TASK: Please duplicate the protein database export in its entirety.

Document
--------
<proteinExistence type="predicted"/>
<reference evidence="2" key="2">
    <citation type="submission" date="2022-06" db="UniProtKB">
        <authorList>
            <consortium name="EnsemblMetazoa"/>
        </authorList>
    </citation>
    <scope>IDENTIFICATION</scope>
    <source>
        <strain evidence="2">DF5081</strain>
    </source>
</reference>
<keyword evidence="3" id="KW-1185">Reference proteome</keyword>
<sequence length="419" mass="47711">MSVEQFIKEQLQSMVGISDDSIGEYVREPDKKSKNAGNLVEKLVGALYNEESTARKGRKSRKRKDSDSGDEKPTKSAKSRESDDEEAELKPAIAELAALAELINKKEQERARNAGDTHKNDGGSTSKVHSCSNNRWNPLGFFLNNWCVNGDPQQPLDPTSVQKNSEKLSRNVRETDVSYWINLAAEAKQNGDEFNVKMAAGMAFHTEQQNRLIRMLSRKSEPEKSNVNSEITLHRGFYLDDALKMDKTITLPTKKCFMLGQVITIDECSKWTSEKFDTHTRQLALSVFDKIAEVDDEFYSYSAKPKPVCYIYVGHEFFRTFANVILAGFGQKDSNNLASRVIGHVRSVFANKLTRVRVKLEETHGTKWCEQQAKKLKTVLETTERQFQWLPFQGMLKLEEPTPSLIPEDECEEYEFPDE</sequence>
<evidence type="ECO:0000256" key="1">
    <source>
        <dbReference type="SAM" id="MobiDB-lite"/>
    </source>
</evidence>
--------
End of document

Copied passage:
<proteinExistence type="predicted"/>
<reference evidence="2" key="2">
    <citation type="submission" date="2022-06" db="UniProtKB">
        <authorList>
            <consortium name="EnsemblMetazoa"/>
        </authorList>
    </citation>
    <scope>IDENTIFICATION</scope>
    <source>
        <strain evidence="2">DF5081</strain>
    </source>
</reference>
<keyword evidence="3" id="KW-1185">Reference proteome</keyword>
<sequence length="419" mass="47711">MSVEQFIKEQLQSMVGISDDSIGEYVREPDKKSKNAGNLVEKLVGALYNEESTARKGRKSRKRKDSDSGDEKPTKSAKSRESDDEEAELKPAIAELAALAELINKKEQERARNAGDTHKNDGGSTSKVHSCSNNRWNPLGFFLNNWCVNGDPQQPLDPTSVQKNSEKLSRNVRETDVSYWINLAAEAKQNGDEFNVKMAAGMAFHTEQQNRLIRMLSRKSEPEKSNVNSEITLHRGFYLDDALKMDKTITLPTKKCFMLGQVITIDECSKWTSEKFDTHTRQLALSVFDKIAEVDDEFYSYSAKPKPVCYIYVGHEFFRTFANVILAGFGQKDSNNLASRVIGHVRSVFANKLTRVRVKLEETHGTKWCEQQAKKLKTVLETTERQFQWLPFQGMLKLEEPTPSLIPEDECEEYEFPDE</sequence>
<evidence type="ECO:0000256" key="1">
    <source>
        <dbReference type="SAM" id="MobiDB-lite"/>
    </source>
</evidence>